BANGKOK (Rooters agency) – The commander of the Thai military, General Upyurs, today announced that it had unfortunately become necessary to revoke the constitution the military wrote after its previous coup, because of the intransigence of civilians, who couldn’t seem to get the idea of how they should behave. The military would therefore discharge the government and any other bodies that got in the way, and write a new constitution that would make much much clearer just who Thais were allowed to vote for.
Seemingly more in sorrow than in anger, General Upyurs explained: “We did give them a chance. We threw out Thaksin. And what did these silly civilians do? They elected his sister! Did they think we wouldn’t notice?”
In a broadcast on national television and radio, the general sought to bridge the political differences that have split Thai society: “All Thais, whatever the color of their shirts, should come together to solve the nation’s problems by doing what we tell them. If you don’t have a shirt – well, shame on you for being so poor; shut up and get back to work.
“We are all Thais. We are all Thai soldiers advancing the country. But some Thais are more soldierly than others.”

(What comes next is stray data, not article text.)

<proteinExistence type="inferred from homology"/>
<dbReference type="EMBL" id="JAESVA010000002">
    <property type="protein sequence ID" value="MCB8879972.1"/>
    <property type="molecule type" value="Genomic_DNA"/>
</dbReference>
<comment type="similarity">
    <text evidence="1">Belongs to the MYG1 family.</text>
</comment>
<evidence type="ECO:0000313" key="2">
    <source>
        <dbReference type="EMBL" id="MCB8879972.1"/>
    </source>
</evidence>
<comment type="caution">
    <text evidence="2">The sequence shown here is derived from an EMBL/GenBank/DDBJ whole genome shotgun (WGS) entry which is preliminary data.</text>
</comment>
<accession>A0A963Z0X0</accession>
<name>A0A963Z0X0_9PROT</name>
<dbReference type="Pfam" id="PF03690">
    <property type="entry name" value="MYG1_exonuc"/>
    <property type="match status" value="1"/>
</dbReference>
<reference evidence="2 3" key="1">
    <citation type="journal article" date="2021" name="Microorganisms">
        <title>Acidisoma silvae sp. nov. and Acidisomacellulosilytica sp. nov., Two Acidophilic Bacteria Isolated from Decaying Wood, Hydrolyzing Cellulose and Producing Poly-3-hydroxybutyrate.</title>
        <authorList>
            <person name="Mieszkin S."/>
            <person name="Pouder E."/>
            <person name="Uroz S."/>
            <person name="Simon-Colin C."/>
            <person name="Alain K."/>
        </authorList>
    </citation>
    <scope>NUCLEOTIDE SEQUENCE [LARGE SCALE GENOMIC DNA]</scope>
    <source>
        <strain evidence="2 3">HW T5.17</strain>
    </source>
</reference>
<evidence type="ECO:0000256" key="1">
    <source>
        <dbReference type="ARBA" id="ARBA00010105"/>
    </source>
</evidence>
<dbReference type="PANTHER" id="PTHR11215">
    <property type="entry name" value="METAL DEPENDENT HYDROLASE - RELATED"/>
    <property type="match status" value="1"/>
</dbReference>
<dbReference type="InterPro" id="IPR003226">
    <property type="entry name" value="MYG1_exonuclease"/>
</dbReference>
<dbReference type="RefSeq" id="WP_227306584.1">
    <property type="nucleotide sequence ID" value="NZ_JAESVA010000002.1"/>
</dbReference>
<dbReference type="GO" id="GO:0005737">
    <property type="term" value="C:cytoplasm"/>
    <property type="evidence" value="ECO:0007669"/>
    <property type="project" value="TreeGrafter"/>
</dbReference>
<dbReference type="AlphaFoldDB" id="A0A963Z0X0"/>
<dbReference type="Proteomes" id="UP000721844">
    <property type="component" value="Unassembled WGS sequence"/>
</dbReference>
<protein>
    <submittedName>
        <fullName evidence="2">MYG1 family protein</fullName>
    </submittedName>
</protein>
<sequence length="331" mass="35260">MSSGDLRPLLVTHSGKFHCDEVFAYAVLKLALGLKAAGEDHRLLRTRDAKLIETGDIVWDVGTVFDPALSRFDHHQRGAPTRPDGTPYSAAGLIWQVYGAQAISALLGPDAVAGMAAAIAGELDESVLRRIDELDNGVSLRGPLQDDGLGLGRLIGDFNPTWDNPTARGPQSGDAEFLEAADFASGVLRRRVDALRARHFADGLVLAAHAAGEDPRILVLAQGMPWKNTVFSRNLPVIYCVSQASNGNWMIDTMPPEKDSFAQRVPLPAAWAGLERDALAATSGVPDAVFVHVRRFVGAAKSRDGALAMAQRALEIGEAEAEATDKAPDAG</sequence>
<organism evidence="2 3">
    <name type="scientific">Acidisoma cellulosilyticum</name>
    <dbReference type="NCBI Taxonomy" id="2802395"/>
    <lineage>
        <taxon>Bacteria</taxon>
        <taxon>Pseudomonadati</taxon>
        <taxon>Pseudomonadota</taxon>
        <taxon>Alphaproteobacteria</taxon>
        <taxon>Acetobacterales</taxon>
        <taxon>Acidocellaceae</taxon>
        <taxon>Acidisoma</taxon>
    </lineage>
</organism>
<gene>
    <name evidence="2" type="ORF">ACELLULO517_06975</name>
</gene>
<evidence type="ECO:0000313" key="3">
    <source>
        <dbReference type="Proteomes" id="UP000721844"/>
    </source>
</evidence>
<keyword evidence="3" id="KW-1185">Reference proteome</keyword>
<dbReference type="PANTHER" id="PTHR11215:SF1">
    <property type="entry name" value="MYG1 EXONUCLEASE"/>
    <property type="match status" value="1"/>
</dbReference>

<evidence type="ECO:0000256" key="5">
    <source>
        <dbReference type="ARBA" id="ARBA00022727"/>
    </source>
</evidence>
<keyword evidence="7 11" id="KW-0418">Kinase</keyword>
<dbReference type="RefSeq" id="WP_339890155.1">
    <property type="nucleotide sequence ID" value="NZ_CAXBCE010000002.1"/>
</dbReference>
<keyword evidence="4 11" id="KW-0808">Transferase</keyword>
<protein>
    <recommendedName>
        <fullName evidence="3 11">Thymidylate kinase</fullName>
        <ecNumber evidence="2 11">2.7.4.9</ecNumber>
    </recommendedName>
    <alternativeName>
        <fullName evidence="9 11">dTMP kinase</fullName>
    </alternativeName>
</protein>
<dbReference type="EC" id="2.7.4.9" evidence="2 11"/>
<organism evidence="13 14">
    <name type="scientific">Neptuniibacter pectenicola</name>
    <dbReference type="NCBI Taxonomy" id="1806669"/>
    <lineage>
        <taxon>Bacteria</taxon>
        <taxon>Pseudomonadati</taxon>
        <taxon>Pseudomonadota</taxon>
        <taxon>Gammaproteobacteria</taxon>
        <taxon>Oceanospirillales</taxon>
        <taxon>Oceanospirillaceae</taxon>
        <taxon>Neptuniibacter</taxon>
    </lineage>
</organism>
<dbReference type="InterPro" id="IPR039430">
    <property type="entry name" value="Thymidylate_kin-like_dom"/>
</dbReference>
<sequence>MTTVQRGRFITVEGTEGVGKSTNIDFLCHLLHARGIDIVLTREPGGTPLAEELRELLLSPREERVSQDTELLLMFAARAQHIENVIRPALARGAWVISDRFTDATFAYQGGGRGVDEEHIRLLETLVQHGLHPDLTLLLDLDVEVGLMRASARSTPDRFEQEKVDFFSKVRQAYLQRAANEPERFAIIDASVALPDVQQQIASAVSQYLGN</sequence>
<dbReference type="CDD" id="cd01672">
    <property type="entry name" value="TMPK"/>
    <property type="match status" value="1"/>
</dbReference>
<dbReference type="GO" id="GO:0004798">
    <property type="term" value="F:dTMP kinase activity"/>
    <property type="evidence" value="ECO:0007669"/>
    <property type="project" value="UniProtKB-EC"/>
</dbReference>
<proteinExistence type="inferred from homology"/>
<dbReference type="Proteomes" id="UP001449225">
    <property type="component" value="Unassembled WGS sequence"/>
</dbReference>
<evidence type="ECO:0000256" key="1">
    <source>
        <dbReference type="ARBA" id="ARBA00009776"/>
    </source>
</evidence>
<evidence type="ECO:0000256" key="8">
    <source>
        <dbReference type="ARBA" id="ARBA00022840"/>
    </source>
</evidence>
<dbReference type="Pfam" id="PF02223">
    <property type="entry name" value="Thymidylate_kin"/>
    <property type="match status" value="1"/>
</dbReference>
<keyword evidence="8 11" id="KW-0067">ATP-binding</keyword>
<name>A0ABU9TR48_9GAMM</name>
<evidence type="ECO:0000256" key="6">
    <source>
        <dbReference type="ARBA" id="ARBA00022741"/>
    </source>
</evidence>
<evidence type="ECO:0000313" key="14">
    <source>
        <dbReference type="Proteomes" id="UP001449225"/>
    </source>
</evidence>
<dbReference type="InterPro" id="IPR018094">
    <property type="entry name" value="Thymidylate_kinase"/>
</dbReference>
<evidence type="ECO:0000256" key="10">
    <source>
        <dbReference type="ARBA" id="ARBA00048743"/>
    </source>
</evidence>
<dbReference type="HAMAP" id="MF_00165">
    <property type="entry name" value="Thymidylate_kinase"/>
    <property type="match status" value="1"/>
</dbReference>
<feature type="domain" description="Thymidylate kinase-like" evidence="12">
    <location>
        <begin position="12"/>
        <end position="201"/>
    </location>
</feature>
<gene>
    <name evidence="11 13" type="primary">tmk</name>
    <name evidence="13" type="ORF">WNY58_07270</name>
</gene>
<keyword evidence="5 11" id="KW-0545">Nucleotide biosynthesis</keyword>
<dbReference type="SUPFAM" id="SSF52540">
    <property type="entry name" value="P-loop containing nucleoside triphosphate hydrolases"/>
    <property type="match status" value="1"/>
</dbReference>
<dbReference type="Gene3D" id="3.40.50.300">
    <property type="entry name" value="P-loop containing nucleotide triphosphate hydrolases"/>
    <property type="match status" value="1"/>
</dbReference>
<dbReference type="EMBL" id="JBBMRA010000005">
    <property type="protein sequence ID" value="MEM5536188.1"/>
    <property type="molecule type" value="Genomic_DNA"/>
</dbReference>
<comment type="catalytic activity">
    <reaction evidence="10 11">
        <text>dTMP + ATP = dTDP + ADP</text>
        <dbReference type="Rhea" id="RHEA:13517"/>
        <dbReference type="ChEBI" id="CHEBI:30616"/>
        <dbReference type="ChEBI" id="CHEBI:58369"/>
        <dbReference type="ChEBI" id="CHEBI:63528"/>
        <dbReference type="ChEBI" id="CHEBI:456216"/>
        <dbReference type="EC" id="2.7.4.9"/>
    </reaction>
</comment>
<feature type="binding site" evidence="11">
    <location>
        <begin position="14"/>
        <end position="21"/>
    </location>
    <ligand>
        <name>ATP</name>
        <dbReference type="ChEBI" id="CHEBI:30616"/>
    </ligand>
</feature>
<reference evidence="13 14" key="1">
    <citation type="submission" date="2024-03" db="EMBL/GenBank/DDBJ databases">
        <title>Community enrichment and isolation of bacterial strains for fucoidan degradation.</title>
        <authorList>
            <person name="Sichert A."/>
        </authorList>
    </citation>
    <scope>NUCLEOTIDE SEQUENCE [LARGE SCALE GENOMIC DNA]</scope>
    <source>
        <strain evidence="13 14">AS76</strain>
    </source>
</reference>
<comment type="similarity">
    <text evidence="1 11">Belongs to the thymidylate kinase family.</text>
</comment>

In reply to the question of a foreign journalist (who was immediately dragged away and deported, with bruises) as to whether the military was seeking power for itself, General Upyurs said, “On the contrary. We have been very restrained – it’s been eight years since our last coup. You know, we used to have them sometimes, not because we were dissatisfied, but just to keep in practice. It had been so long since the last one that some of my fellow generals were even suggesting I was a wimp.
“We gave the civilians every chance. There was an election; a government was elected. The opposition demanded that the government get out of the way and let it govern. But, unlike what happens in every other democratic country, the government refused. Clearly, it was up to the military to restore stability and a sense of propriety. And besides, otherwise I would have had to retire in September.”
In Washington, the White House issued a statement asking the Thai military not to US bullets to shoot civilians and to “prepare a prompt return to elected civilian government sooner or later, if it’s convenient.”
General Upyurs agreed with a return to civilian rule, but stressed that it would first be necessary to draft a new constitution “to replace that farce we wrote last time.”
He said that the new constitution would need to be democratic. “While it’s not up to me, I would like to think that the new constitution might allow Thais to vote for which military unit they would prefer to make the next coup.”